Yart Y’allWATKINS COLLEGE OF ART AND DESIGN’S ANNUAL YART SALE For this holiday extravaganza, Watkins College transforms its campus into a giant yard sale, featuring paintings, sculpture, pottery, photography, collage and drawings by the school’s best and brightest. The items at this all-day sale will be priced between $5 and $100, making it a can’t-miss event for frugal collectors and early gift-shoppers alike. The cost of admission is one canned food item for Second Harvest Food Bank. 10 a.m.-5 p.m. Friday & Saturday —JOE NOLAN

Music (and) ArtBLUE MAN GROUP The prime satirical target of Blue Man Group’s “How to Be a Megastar 2.1 Tour” is the ego-stuffed arena rock star, and the fans who pump their fists in the air to demonstrate their support. The problem is that arena rock stars are few and far between these days and, if anything, fans are too laid-back. Oh well. The three mute blue dudes remain engaging and funny, even as their downtown New York performance art shtick demonstrates some wear and tear. The huge band behind the trio can whip up an arena rock wallop, and the visual special effects incorporated into the show still dazzle. Also, opening act, San Francisco DJ Mike Relm, has a smart approach—blending in video clips with smashed-up music. There are plenty worse ways to spend your arena-rock dollar. 8 p.m. at Sommet Center —WERNER TRIESCHMANN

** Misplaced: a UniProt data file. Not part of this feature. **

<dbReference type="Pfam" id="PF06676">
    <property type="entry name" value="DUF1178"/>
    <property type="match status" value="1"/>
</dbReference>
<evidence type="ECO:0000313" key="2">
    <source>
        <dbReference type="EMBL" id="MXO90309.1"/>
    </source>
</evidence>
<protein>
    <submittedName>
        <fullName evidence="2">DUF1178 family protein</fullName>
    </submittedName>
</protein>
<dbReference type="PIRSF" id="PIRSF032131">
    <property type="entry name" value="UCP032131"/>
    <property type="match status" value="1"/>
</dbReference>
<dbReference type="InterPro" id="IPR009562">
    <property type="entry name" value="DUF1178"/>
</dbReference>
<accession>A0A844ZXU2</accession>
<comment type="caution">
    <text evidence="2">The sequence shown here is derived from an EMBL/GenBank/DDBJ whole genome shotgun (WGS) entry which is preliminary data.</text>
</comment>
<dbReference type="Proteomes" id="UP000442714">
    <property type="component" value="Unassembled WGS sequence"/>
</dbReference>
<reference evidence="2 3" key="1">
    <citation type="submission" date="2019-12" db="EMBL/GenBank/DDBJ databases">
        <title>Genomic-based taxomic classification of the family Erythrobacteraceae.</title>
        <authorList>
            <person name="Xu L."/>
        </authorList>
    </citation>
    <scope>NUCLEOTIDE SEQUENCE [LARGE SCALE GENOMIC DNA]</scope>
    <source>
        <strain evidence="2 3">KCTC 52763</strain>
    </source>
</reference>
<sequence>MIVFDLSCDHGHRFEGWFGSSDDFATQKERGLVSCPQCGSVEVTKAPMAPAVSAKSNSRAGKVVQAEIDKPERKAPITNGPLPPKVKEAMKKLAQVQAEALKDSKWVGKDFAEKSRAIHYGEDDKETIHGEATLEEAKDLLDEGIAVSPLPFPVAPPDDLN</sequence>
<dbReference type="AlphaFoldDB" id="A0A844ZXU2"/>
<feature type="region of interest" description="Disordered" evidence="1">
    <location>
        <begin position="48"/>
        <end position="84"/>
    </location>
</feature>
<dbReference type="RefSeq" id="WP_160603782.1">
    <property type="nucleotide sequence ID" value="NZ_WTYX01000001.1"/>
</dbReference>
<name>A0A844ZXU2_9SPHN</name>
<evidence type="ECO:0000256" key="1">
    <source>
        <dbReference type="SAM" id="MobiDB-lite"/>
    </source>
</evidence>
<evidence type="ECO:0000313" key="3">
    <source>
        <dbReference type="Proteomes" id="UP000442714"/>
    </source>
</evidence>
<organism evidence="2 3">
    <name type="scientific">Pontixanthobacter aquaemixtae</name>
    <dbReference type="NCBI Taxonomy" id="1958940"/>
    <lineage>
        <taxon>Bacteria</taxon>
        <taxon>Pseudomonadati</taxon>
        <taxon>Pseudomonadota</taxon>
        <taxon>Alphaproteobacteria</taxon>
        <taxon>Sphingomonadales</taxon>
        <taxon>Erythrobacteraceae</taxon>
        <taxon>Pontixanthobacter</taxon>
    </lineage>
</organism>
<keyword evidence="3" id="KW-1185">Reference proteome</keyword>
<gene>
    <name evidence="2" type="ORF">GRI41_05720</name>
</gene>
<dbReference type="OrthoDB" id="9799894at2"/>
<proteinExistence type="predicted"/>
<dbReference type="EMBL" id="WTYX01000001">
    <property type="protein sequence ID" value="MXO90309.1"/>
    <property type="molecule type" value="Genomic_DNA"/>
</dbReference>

MusicUMPHREY’S MCGEE At their loosest, Umphrey’s McGee manage to sound disciplined and a bit ironic, making them one of the more interesting jam bands working the circuit. The South Bend, Ind., sextet like to lay James Brown-style guitar licks over funk drumming, and they break up their structures with hints of fusion and prog-rock. Sometimes, as on the superb “40’s Theme,” they suggest the eclecticism of ’70s groups such as The Meters or Cymande. Like most jam bands, they get a little prolix, but they write good songs with funny lyrics—“40’s Theme” rhymes “pork fritter” with “on the shitter”—and the musicianship is first-rate. On their latest, Live at the Murat, they keep “Push the Pig” going for 11 minutes. By turns abstract and reflective, the song contains lyrics that function as a built-in critique of the jam-band ethos: “There are limits to the gimmicks / That your mind can play.” 8 p.m. at City Hall —EDD HURT